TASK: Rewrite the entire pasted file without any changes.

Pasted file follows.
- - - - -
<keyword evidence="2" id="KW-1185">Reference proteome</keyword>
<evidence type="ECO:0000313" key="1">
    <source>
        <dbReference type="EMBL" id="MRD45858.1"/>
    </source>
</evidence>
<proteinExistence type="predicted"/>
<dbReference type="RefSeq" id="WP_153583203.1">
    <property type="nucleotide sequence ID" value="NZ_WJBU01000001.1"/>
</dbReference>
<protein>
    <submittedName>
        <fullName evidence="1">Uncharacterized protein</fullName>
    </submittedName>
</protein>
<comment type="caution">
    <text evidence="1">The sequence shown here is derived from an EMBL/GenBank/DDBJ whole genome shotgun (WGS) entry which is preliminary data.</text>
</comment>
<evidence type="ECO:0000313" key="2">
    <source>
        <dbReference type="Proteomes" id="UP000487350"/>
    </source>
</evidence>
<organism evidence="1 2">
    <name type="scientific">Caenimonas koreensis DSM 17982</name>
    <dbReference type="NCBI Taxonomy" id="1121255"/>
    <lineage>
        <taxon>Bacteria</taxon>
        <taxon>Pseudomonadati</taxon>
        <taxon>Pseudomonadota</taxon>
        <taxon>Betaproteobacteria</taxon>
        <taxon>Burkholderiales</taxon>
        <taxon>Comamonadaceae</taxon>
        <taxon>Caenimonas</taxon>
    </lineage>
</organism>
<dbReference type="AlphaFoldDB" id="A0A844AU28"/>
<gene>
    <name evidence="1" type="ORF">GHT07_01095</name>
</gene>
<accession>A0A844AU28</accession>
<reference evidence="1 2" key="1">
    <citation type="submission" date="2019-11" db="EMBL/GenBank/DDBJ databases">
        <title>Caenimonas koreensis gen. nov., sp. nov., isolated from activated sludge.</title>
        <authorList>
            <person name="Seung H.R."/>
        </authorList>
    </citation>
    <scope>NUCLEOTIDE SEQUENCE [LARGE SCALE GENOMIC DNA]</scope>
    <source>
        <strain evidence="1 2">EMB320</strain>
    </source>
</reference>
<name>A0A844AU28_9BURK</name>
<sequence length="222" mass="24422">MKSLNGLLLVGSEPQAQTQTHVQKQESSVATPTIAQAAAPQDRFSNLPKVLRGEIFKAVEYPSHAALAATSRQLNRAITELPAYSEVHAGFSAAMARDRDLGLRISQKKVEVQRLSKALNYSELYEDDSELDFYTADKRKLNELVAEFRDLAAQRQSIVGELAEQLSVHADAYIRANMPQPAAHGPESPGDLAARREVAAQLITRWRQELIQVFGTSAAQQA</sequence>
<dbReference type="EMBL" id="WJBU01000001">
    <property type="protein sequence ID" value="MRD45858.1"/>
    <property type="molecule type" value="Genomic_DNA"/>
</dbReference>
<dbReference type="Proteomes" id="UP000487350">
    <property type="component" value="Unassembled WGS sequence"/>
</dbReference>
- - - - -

<keyword evidence="2" id="KW-1185">Reference proteome</keyword>
<evidence type="ECO:0000313" key="1">
    <source>
        <dbReference type="EMBL" id="MRD45858.1"/>
    </source>
</evidence>
<proteinExistence type="predicted"/>
<dbReference type="RefSeq" id="WP_153583203.1">
    <property type="nucleotide sequence ID" value="NZ_WJBU01000001.1"/>
</dbReference>
<protein>
    <submittedName>
        <fullName evidence="1">Uncharacterized protein</fullName>
    </submittedName>
</protein>
<comment type="caution">
    <text evidence="1">The sequence shown here is derived from an EMBL/GenBank/DDBJ whole genome shotgun (WGS) entry which is preliminary data.</text>
</comment>
<evidence type="ECO:0000313" key="2">
    <source>
        <dbReference type="Proteomes" id="UP000487350"/>
    </source>
</evidence>
<organism evidence="1 2">
    <name type="scientific">Caenimonas koreensis DSM 17982</name>
    <dbReference type="NCBI Taxonomy" id="1121255"/>
    <lineage>
        <taxon>Bacteria</taxon>
        <taxon>Pseudomonadati</taxon>
        <taxon>Pseudomonadota</taxon>
        <taxon>Betaproteobacteria</taxon>
        <taxon>Burkholderiales</taxon>
        <taxon>Comamonadaceae</taxon>
        <taxon>Caenimonas</taxon>
    </lineage>
</organism>
<dbReference type="AlphaFoldDB" id="A0A844AU28"/>
<gene>
    <name evidence="1" type="ORF">GHT07_01095</name>
</gene>
<accession>A0A844AU28</accession>
<reference evidence="1 2" key="1">
    <citation type="submission" date="2019-11" db="EMBL/GenBank/DDBJ databases">
        <title>Caenimonas koreensis gen. nov., sp. nov., isolated from activated sludge.</title>
        <authorList>
            <person name="Seung H.R."/>
        </authorList>
    </citation>
    <scope>NUCLEOTIDE SEQUENCE [LARGE SCALE GENOMIC DNA]</scope>
    <source>
        <strain evidence="1 2">EMB320</strain>
    </source>
</reference>
<name>A0A844AU28_9BURK</name>
<sequence length="222" mass="24422">MKSLNGLLLVGSEPQAQTQTHVQKQESSVATPTIAQAAAPQDRFSNLPKVLRGEIFKAVEYPSHAALAATSRQLNRAITELPAYSEVHAGFSAAMARDRDLGLRISQKKVEVQRLSKALNYSELYEDDSELDFYTADKRKLNELVAEFRDLAAQRQSIVGELAEQLSVHADAYIRANMPQPAAHGPESPGDLAARREVAAQLITRWRQELIQVFGTSAAQQA</sequence>
<dbReference type="EMBL" id="WJBU01000001">
    <property type="protein sequence ID" value="MRD45858.1"/>
    <property type="molecule type" value="Genomic_DNA"/>
</dbReference>
<dbReference type="Proteomes" id="UP000487350">
    <property type="component" value="Unassembled WGS sequence"/>
</dbReference>